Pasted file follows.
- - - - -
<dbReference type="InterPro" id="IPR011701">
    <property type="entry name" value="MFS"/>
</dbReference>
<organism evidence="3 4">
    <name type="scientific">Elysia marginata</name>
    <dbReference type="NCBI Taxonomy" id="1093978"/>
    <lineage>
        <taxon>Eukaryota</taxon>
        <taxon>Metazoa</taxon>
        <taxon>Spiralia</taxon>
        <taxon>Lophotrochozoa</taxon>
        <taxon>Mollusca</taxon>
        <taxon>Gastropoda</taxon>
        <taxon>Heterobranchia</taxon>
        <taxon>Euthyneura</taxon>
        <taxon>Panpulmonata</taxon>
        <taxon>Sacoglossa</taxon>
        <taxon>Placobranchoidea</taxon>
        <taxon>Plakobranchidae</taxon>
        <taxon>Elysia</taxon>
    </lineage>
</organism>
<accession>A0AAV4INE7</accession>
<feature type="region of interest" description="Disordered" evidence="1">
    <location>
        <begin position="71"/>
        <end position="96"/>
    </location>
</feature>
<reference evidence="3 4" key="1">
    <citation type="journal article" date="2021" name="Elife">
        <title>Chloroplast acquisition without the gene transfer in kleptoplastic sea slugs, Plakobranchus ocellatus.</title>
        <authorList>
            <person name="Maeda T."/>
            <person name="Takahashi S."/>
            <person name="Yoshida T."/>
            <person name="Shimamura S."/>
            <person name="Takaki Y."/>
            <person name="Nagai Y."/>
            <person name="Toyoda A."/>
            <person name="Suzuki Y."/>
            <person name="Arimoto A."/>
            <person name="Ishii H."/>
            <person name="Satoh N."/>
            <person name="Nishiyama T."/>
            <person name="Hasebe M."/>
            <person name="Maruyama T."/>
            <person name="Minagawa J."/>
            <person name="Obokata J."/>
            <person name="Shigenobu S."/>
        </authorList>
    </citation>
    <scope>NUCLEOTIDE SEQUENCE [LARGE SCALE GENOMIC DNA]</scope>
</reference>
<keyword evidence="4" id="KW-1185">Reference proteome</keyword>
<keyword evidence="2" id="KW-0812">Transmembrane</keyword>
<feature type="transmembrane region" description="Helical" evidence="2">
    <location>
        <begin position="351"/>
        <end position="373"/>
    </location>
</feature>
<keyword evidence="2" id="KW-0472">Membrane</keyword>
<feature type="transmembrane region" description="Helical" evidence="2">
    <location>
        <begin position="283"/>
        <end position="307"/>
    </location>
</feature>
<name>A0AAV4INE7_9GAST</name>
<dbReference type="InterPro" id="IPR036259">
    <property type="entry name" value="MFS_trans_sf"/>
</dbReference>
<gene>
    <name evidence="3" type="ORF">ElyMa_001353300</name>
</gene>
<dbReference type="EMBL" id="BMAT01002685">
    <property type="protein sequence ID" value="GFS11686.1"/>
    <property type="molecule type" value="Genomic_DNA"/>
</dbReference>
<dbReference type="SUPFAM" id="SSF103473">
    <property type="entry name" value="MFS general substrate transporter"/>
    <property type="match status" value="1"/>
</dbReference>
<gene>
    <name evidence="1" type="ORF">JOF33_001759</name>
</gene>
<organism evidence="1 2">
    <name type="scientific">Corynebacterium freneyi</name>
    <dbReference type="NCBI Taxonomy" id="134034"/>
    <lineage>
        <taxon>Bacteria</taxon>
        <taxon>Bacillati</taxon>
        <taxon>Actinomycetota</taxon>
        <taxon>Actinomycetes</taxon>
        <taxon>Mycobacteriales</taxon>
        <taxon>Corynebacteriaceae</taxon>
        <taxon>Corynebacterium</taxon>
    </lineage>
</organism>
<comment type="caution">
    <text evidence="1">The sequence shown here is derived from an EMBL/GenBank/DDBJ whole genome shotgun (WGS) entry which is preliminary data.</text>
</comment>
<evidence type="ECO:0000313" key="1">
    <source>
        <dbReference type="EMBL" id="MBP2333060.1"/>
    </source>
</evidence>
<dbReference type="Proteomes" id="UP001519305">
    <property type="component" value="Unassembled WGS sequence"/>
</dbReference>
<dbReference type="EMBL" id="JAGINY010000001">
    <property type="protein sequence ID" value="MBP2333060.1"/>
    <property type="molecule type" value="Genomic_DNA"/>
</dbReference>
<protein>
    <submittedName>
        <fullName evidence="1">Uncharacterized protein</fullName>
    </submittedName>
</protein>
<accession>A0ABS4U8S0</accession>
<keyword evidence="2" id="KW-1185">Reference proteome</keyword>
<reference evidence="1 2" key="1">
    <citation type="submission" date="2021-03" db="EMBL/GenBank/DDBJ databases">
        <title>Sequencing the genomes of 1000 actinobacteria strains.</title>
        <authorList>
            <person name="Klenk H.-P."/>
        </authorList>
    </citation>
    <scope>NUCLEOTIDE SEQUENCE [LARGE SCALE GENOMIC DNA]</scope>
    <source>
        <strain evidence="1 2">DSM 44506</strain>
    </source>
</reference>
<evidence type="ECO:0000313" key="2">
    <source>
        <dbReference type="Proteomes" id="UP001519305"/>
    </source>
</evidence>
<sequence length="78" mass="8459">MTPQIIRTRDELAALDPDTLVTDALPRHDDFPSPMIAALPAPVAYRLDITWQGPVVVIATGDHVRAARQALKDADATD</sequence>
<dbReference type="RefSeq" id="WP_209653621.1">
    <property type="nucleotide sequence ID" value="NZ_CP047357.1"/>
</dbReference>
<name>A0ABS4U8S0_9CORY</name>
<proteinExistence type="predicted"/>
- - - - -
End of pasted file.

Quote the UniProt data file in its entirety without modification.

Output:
<dbReference type="InterPro" id="IPR011701">
    <property type="entry name" value="MFS"/>
</dbReference>
<organism evidence="3 4">
    <name type="scientific">Elysia marginata</name>
    <dbReference type="NCBI Taxonomy" id="1093978"/>
    <lineage>
        <taxon>Eukaryota</taxon>
        <taxon>Metazoa</taxon>
        <taxon>Spiralia</taxon>
        <taxon>Lophotrochozoa</taxon>
        <taxon>Mollusca</taxon>
        <taxon>Gastropoda</taxon>
        <taxon>Heterobranchia</taxon>
        <taxon>Euthyneura</taxon>
        <taxon>Panpulmonata</taxon>
        <taxon>Sacoglossa</taxon>
        <taxon>Placobranchoidea</taxon>
        <taxon>Plakobranchidae</taxon>
        <taxon>Elysia</taxon>
    </lineage>
</organism>
<accession>A0AAV4INE7</accession>
<feature type="region of interest" description="Disordered" evidence="1">
    <location>
        <begin position="71"/>
        <end position="96"/>
    </location>
</feature>
<reference evidence="3 4" key="1">
    <citation type="journal article" date="2021" name="Elife">
        <title>Chloroplast acquisition without the gene transfer in kleptoplastic sea slugs, Plakobranchus ocellatus.</title>
        <authorList>
            <person name="Maeda T."/>
            <person name="Takahashi S."/>
            <person name="Yoshida T."/>
            <person name="Shimamura S."/>
            <person name="Takaki Y."/>
            <person name="Nagai Y."/>
            <person name="Toyoda A."/>
            <person name="Suzuki Y."/>
            <person name="Arimoto A."/>
            <person name="Ishii H."/>
            <person name="Satoh N."/>
            <person name="Nishiyama T."/>
            <person name="Hasebe M."/>
            <person name="Maruyama T."/>
            <person name="Minagawa J."/>
            <person name="Obokata J."/>
            <person name="Shigenobu S."/>
        </authorList>
    </citation>
    <scope>NUCLEOTIDE SEQUENCE [LARGE SCALE GENOMIC DNA]</scope>
</reference>
<keyword evidence="4" id="KW-1185">Reference proteome</keyword>
<keyword evidence="2" id="KW-0812">Transmembrane</keyword>
<feature type="transmembrane region" description="Helical" evidence="2">
    <location>
        <begin position="351"/>
        <end position="373"/>
    </location>
</feature>
<keyword evidence="2" id="KW-0472">Membrane</keyword>
<feature type="transmembrane region" description="Helical" evidence="2">
    <location>
        <begin position="283"/>
        <end position="307"/>
    </location>
</feature>
<name>A0AAV4INE7_9GAST</name>
<dbReference type="InterPro" id="IPR036259">
    <property type="entry name" value="MFS_trans_sf"/>
</dbReference>
<gene>
    <name evidence="3" type="ORF">ElyMa_001353300</name>
</gene>
<dbReference type="EMBL" id="BMAT01002685">
    <property type="protein sequence ID" value="GFS11686.1"/>
    <property type="molecule type" value="Genomic_DNA"/>
</dbReference>
<dbReference type="SUPFAM" id="SSF103473">
    <property type="entry name" value="MFS general substrate transporter"/>
    <property type="match status" value="1"/>
</dbReference>
<gene>
    <name evidence="1" type="ORF">JOF33_001759</name>
</gene>
<organism evidence="1 2">
    <name type="scientific">Corynebacterium freneyi</name>
    <dbReference type="NCBI Taxonomy" id="134034"/>
    <lineage>
        <taxon>Bacteria</taxon>
        <taxon>Bacillati</taxon>
        <taxon>Actinomycetota</taxon>
        <taxon>Actinomycetes</taxon>
        <taxon>Mycobacteriales</taxon>
        <taxon>Corynebacteriaceae</taxon>
        <taxon>Corynebacterium</taxon>
    </lineage>
</organism>
<comment type="caution">
    <text evidence="1">The sequence shown here is derived from an EMBL/GenBank/DDBJ whole genome shotgun (WGS) entry which is preliminary data.</text>
</comment>
<evidence type="ECO:0000313" key="1">
    <source>
        <dbReference type="EMBL" id="MBP2333060.1"/>
    </source>
</evidence>
<dbReference type="Proteomes" id="UP001519305">
    <property type="component" value="Unassembled WGS sequence"/>
</dbReference>
<dbReference type="EMBL" id="JAGINY010000001">
    <property type="protein sequence ID" value="MBP2333060.1"/>
    <property type="molecule type" value="Genomic_DNA"/>
</dbReference>
<protein>
    <submittedName>
        <fullName evidence="1">Uncharacterized protein</fullName>
    </submittedName>
</protein>
<accession>A0ABS4U8S0</accession>
<keyword evidence="2" id="KW-1185">Reference proteome</keyword>
<reference evidence="1 2" key="1">
    <citation type="submission" date="2021-03" db="EMBL/GenBank/DDBJ databases">
        <title>Sequencing the genomes of 1000 actinobacteria strains.</title>
        <authorList>
            <person name="Klenk H.-P."/>
        </authorList>
    </citation>
    <scope>NUCLEOTIDE SEQUENCE [LARGE SCALE GENOMIC DNA]</scope>
    <source>
        <strain evidence="1 2">DSM 44506</strain>
    </source>
</reference>
<evidence type="ECO:0000313" key="2">
    <source>
        <dbReference type="Proteomes" id="UP001519305"/>
    </source>
</evidence>
<sequence length="78" mass="8459">MTPQIIRTRDELAALDPDTLVTDALPRHDDFPSPMIAALPAPVAYRLDITWQGPVVVIATGDHVRAARQALKDADATD</sequence>
<dbReference type="RefSeq" id="WP_209653621.1">
    <property type="nucleotide sequence ID" value="NZ_CP047357.1"/>
</dbReference>
<name>A0ABS4U8S0_9CORY</name>
<proteinExistence type="predicted"/>